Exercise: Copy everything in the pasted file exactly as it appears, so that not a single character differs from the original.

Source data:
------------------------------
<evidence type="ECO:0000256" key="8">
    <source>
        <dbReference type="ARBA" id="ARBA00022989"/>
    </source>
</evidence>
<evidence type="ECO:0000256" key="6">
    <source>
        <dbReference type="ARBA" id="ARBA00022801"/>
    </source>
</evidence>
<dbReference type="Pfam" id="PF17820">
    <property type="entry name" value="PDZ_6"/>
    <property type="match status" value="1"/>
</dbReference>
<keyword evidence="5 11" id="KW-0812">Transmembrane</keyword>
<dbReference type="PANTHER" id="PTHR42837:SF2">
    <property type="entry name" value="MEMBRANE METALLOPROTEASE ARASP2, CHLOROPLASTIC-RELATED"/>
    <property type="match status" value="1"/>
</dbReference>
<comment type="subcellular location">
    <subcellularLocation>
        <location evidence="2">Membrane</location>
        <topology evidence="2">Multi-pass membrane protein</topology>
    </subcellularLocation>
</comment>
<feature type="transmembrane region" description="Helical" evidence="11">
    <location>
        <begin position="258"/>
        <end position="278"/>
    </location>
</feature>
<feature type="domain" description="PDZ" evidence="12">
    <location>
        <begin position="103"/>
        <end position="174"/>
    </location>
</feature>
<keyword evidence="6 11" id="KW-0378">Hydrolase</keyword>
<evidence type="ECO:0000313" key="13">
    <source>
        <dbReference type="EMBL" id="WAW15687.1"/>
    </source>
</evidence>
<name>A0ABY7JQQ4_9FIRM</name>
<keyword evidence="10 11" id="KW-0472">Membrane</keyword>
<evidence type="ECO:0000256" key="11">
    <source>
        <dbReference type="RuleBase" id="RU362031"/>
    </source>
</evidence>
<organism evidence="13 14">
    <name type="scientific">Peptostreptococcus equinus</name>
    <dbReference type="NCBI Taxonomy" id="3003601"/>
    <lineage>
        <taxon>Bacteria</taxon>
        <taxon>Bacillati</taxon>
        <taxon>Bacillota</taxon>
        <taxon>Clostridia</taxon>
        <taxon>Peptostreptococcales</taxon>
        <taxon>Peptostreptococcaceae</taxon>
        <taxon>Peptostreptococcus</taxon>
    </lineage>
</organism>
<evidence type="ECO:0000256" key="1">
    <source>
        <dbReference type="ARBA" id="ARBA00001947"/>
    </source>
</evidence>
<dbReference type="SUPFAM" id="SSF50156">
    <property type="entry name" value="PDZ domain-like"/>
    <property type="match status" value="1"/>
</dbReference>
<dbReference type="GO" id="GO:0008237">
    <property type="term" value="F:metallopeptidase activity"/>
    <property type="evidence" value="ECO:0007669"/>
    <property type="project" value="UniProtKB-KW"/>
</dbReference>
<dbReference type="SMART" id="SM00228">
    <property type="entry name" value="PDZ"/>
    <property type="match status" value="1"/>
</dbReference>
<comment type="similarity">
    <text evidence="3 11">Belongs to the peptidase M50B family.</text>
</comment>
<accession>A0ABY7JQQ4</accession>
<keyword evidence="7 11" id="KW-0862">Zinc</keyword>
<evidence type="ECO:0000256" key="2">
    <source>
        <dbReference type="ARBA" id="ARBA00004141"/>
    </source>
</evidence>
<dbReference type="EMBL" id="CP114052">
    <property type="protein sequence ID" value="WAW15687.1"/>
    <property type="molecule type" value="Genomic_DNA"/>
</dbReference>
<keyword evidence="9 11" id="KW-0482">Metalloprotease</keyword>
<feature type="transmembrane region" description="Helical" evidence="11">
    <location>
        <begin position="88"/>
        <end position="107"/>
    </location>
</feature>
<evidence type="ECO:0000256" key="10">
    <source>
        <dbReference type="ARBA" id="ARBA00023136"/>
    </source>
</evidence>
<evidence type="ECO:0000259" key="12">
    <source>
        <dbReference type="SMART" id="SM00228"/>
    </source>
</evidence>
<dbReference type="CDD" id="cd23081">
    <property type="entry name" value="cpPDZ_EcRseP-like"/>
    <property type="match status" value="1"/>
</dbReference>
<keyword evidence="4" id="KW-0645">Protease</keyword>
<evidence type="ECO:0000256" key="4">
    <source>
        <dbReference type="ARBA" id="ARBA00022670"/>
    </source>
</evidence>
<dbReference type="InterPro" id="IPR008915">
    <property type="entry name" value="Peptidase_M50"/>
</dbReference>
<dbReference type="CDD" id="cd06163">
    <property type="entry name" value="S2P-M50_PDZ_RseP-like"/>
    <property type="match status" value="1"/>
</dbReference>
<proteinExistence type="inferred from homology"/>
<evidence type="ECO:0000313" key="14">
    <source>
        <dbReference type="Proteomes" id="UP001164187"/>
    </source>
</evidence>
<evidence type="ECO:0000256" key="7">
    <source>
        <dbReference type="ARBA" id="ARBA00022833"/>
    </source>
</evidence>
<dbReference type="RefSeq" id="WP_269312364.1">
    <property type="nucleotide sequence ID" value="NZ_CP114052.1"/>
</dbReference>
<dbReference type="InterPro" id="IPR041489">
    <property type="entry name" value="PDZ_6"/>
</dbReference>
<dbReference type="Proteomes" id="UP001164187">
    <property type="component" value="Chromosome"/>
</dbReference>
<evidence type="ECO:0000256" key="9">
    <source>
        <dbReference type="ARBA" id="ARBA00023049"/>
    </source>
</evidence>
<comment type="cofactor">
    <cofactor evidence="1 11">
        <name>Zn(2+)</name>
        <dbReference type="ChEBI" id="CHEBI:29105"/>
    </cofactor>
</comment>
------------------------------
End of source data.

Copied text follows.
<evidence type="ECO:0000256" key="8">
    <source>
        <dbReference type="ARBA" id="ARBA00022989"/>
    </source>
</evidence>
<evidence type="ECO:0000256" key="6">
    <source>
        <dbReference type="ARBA" id="ARBA00022801"/>
    </source>
</evidence>
<dbReference type="Pfam" id="PF17820">
    <property type="entry name" value="PDZ_6"/>
    <property type="match status" value="1"/>
</dbReference>
<keyword evidence="5 11" id="KW-0812">Transmembrane</keyword>
<dbReference type="PANTHER" id="PTHR42837:SF2">
    <property type="entry name" value="MEMBRANE METALLOPROTEASE ARASP2, CHLOROPLASTIC-RELATED"/>
    <property type="match status" value="1"/>
</dbReference>
<comment type="subcellular location">
    <subcellularLocation>
        <location evidence="2">Membrane</location>
        <topology evidence="2">Multi-pass membrane protein</topology>
    </subcellularLocation>
</comment>
<feature type="transmembrane region" description="Helical" evidence="11">
    <location>
        <begin position="258"/>
        <end position="278"/>
    </location>
</feature>
<feature type="domain" description="PDZ" evidence="12">
    <location>
        <begin position="103"/>
        <end position="174"/>
    </location>
</feature>
<keyword evidence="6 11" id="KW-0378">Hydrolase</keyword>
<evidence type="ECO:0000313" key="13">
    <source>
        <dbReference type="EMBL" id="WAW15687.1"/>
    </source>
</evidence>
<name>A0ABY7JQQ4_9FIRM</name>
<keyword evidence="10 11" id="KW-0472">Membrane</keyword>
<evidence type="ECO:0000256" key="11">
    <source>
        <dbReference type="RuleBase" id="RU362031"/>
    </source>
</evidence>
<organism evidence="13 14">
    <name type="scientific">Peptostreptococcus equinus</name>
    <dbReference type="NCBI Taxonomy" id="3003601"/>
    <lineage>
        <taxon>Bacteria</taxon>
        <taxon>Bacillati</taxon>
        <taxon>Bacillota</taxon>
        <taxon>Clostridia</taxon>
        <taxon>Peptostreptococcales</taxon>
        <taxon>Peptostreptococcaceae</taxon>
        <taxon>Peptostreptococcus</taxon>
    </lineage>
</organism>
<evidence type="ECO:0000256" key="1">
    <source>
        <dbReference type="ARBA" id="ARBA00001947"/>
    </source>
</evidence>
<dbReference type="SUPFAM" id="SSF50156">
    <property type="entry name" value="PDZ domain-like"/>
    <property type="match status" value="1"/>
</dbReference>
<dbReference type="GO" id="GO:0008237">
    <property type="term" value="F:metallopeptidase activity"/>
    <property type="evidence" value="ECO:0007669"/>
    <property type="project" value="UniProtKB-KW"/>
</dbReference>
<dbReference type="SMART" id="SM00228">
    <property type="entry name" value="PDZ"/>
    <property type="match status" value="1"/>
</dbReference>
<comment type="similarity">
    <text evidence="3 11">Belongs to the peptidase M50B family.</text>
</comment>
<accession>A0ABY7JQQ4</accession>
<keyword evidence="7 11" id="KW-0862">Zinc</keyword>
<evidence type="ECO:0000256" key="2">
    <source>
        <dbReference type="ARBA" id="ARBA00004141"/>
    </source>
</evidence>
<dbReference type="EMBL" id="CP114052">
    <property type="protein sequence ID" value="WAW15687.1"/>
    <property type="molecule type" value="Genomic_DNA"/>
</dbReference>
<keyword evidence="9 11" id="KW-0482">Metalloprotease</keyword>
<feature type="transmembrane region" description="Helical" evidence="11">
    <location>
        <begin position="88"/>
        <end position="107"/>
    </location>
</feature>
<evidence type="ECO:0000256" key="10">
    <source>
        <dbReference type="ARBA" id="ARBA00023136"/>
    </source>
</evidence>
<evidence type="ECO:0000259" key="12">
    <source>
        <dbReference type="SMART" id="SM00228"/>
    </source>
</evidence>
<dbReference type="CDD" id="cd23081">
    <property type="entry name" value="cpPDZ_EcRseP-like"/>
    <property type="match status" value="1"/>
</dbReference>
<keyword evidence="4" id="KW-0645">Protease</keyword>
<evidence type="ECO:0000256" key="4">
    <source>
        <dbReference type="ARBA" id="ARBA00022670"/>
    </source>
</evidence>
<dbReference type="InterPro" id="IPR008915">
    <property type="entry name" value="Peptidase_M50"/>
</dbReference>
<dbReference type="CDD" id="cd06163">
    <property type="entry name" value="S2P-M50_PDZ_RseP-like"/>
    <property type="match status" value="1"/>
</dbReference>
<proteinExistence type="inferred from homology"/>
<evidence type="ECO:0000313" key="14">
    <source>
        <dbReference type="Proteomes" id="UP001164187"/>
    </source>
</evidence>
<evidence type="ECO:0000256" key="7">
    <source>
        <dbReference type="ARBA" id="ARBA00022833"/>
    </source>
</evidence>
<dbReference type="RefSeq" id="WP_269312364.1">
    <property type="nucleotide sequence ID" value="NZ_CP114052.1"/>
</dbReference>
<dbReference type="InterPro" id="IPR041489">
    <property type="entry name" value="PDZ_6"/>
</dbReference>
<dbReference type="Proteomes" id="UP001164187">
    <property type="component" value="Chromosome"/>
</dbReference>
<evidence type="ECO:0000256" key="9">
    <source>
        <dbReference type="ARBA" id="ARBA00023049"/>
    </source>
</evidence>
<comment type="cofactor">
    <cofactor evidence="1 11">
        <name>Zn(2+)</name>
        <dbReference type="ChEBI" id="CHEBI:29105"/>
    </cofactor>
</comment>